Ask the expert..July-Aug 06

Q?:?What is your opinion on BARF diet? Or is commercial available dog food best for dogs?
–Bikram Suri, Gurgaon

Dr. K.G. Umesh?:?BARF, a “Biologically Appropriate Raw Food” appear to follow the concept of feeding dogs naturally as they believe that dogs have been evolved to eat a carnivorous diet. The diet is based on feeding dogs as close to the prey model as possible. They believe that dogs are carnivorous (meat eaters) while vets and scientists are convinced that dogs are omnivorous (eat vegetarian and/or meat).

Traditionally, dogs have been fed table scraps and left to scavenge whatever food they can. However, the domestic dog has become elevated to near family-member status. Concurrent advances in the knowledge of canine nutrient requirements (NRC, 2003, AAFCO 2004) have resulted in sophisticated, balanced and nutritionally complete manufactured diets for dogs.

The manufacturers of pet foods are equally convinced that health and longevity are best achieved by feeding their nutritionally complete and balanced formulations. There is a general belief that the feeding of manufactured pet foods since their introduction in the 1950s has been associated with increased health and longevity throughout the pet population.

Q?:?Can dogs see in colour?

–?Ranganathan Menon, Secuderabad

Dr. K.G. Umesh?:?It is not true that dogs can only see in black and white. Dogs are thought to have similar colour vision to humans who are red-green colour blind. They are better adapted for low light conditions and sensitive to movement. However, they can’t see the fine details as humans.

Q?:?My dog keeps searching and looking for dirt, whether it is the dustbin or on a walk he sniffs out the dirtiest things. I cannot understand his habit and am worried that he will catch an infection. Please let me know what measure to take to prevent infections.
–?Divyani, Kolkata

Dr. K.G. Umesh?:?This type of behaviour may start after a change in the dog’s routine or lack of socialisation/exposure to environment or as result of boredom. If your pet has developed this habit, behavioural modification or training can help to correct this activity. One method is to distract your pet away from these things using toys or showing element of surprise (squirt him with water/make unpleasant distracting noise/throw a toy near him). Giving your dog much more physical and mental stimulation prior to leaving him will quickly reduce the possibility of him looking for such things.

This can easily be achieved by playing in and around the house, hiding toys and food treats. Learning in the ‘doggy world’ consists of trying out new behaviours and seeing what happens as a consequence of this behaviour. If the behaviour (action) is followed by a good consequence, this behaviour will be repeated. One example could be begging at the table which is rewarded by getting food. If the behaviour (e.g. the begging) is, however, followed by a negative consequence (in this case, no food given), the behaviour will eventually be stopped. Effective training should work on the same principle and should be a combination of information (what you want the dog to do), motivation (a reason for your dog to do it), and timing (when to reward a good action). If this behaviour persists, seek professional training for your pet. Lastly make sure that your pet is receiving complete and balanced pet food.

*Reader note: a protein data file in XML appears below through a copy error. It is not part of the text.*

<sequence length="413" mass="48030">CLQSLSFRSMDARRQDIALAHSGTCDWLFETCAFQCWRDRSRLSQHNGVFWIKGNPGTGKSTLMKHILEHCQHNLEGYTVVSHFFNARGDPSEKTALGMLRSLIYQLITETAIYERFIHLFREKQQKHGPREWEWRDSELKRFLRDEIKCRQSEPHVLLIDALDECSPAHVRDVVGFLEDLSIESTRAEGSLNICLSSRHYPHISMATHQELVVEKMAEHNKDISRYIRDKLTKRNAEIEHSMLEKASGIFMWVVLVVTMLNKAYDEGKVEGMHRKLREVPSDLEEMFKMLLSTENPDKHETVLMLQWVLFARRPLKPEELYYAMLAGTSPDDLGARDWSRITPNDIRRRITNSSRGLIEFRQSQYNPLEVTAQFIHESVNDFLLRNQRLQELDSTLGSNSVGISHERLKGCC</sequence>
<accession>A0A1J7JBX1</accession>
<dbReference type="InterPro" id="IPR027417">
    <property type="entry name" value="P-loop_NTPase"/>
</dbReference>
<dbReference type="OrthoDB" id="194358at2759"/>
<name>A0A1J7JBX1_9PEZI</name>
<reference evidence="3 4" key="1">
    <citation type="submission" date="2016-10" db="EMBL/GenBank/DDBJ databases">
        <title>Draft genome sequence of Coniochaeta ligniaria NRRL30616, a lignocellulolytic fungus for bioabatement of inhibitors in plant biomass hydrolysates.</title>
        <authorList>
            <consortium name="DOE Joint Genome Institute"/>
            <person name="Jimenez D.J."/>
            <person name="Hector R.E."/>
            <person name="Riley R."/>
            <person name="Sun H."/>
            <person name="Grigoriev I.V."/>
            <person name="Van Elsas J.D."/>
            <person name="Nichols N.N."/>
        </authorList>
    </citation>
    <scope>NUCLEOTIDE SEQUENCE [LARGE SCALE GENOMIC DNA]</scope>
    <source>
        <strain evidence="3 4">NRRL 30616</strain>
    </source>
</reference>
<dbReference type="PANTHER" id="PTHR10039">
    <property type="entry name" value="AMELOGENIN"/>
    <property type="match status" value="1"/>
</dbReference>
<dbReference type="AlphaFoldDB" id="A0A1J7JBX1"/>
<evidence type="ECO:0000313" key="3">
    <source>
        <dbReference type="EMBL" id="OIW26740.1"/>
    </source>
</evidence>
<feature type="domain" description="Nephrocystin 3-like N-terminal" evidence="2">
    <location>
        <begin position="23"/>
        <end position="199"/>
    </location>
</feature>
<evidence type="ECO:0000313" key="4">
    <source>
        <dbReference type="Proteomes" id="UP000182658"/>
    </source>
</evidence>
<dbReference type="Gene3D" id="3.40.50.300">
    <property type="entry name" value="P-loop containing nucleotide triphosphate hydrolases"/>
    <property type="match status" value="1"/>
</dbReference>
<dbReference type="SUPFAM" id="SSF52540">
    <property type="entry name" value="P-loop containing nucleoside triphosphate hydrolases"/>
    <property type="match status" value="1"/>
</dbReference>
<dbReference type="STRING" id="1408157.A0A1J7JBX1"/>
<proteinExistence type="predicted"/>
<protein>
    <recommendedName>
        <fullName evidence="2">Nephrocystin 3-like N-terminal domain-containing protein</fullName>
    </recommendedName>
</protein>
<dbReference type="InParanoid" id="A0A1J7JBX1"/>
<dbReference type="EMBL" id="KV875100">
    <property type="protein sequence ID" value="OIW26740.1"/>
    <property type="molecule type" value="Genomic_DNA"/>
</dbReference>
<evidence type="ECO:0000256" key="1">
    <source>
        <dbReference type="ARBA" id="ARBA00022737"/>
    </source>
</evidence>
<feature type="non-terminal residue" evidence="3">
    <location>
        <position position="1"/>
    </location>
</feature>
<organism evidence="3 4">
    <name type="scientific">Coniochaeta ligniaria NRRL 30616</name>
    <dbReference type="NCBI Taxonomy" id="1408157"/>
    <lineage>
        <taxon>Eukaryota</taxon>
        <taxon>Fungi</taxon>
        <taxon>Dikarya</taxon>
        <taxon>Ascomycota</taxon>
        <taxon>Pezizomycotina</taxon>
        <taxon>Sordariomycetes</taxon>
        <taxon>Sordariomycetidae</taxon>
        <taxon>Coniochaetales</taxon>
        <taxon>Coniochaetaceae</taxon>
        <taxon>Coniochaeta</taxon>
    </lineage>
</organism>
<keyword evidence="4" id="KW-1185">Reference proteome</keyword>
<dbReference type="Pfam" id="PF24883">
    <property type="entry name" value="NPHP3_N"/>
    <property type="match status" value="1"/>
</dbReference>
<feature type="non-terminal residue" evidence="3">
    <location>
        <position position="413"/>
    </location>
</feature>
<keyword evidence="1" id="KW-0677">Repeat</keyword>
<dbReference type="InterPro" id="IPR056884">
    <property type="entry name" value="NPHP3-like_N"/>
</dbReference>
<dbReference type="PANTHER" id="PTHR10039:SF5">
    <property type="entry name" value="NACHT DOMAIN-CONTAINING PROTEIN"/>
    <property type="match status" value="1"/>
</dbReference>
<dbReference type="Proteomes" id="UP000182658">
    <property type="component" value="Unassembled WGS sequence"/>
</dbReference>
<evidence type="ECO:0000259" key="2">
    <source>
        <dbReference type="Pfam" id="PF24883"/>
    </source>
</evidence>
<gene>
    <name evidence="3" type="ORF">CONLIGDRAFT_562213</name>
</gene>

Q?:?What are the signs that show that my dog might not be well?
–Ritu Puri, Pune

Dr. K.G. Umesh?:?Signs of illness in dogs vary depending on the age of the dog, system affected, type and duration of illness etc, e.g., some dogs with simple fever continue to eat and play while some become lethargic and loose appetite. Therefore, regular visits to your vet for monitoring his health is essential in preventing and controlling serious ailments. To help you figure this out, here’s a partial list of signs worth reporting to your vet as soon as possible :

  • Collapse or convulsions.
  • Increased frequency of urination, increased amounts of urine produced, or difficulty in urination, urination in the house by a previously house-trained dog.
  • Greatly increased thirst and water intake.
  • Persistent cough or abnormal breathing.
  • Discharge from nostrils, eyes, ears etc.
  • Diarrhoea, constipation or vomiting that lasts more than 24 hours.
  • Loss of appetite for more than 24 hours.
  • Weakness or lethargy. Loosing body weight.
  • Swelling/lumps anywhere on body.
  • Lameness or a change in the way your pet walks or runs.
  • If your dog is in obvious discomfort. Persistent head shaking, excessive scratching, pawing at ears, or rubbing his hindquarters along the ground may be signs of distress.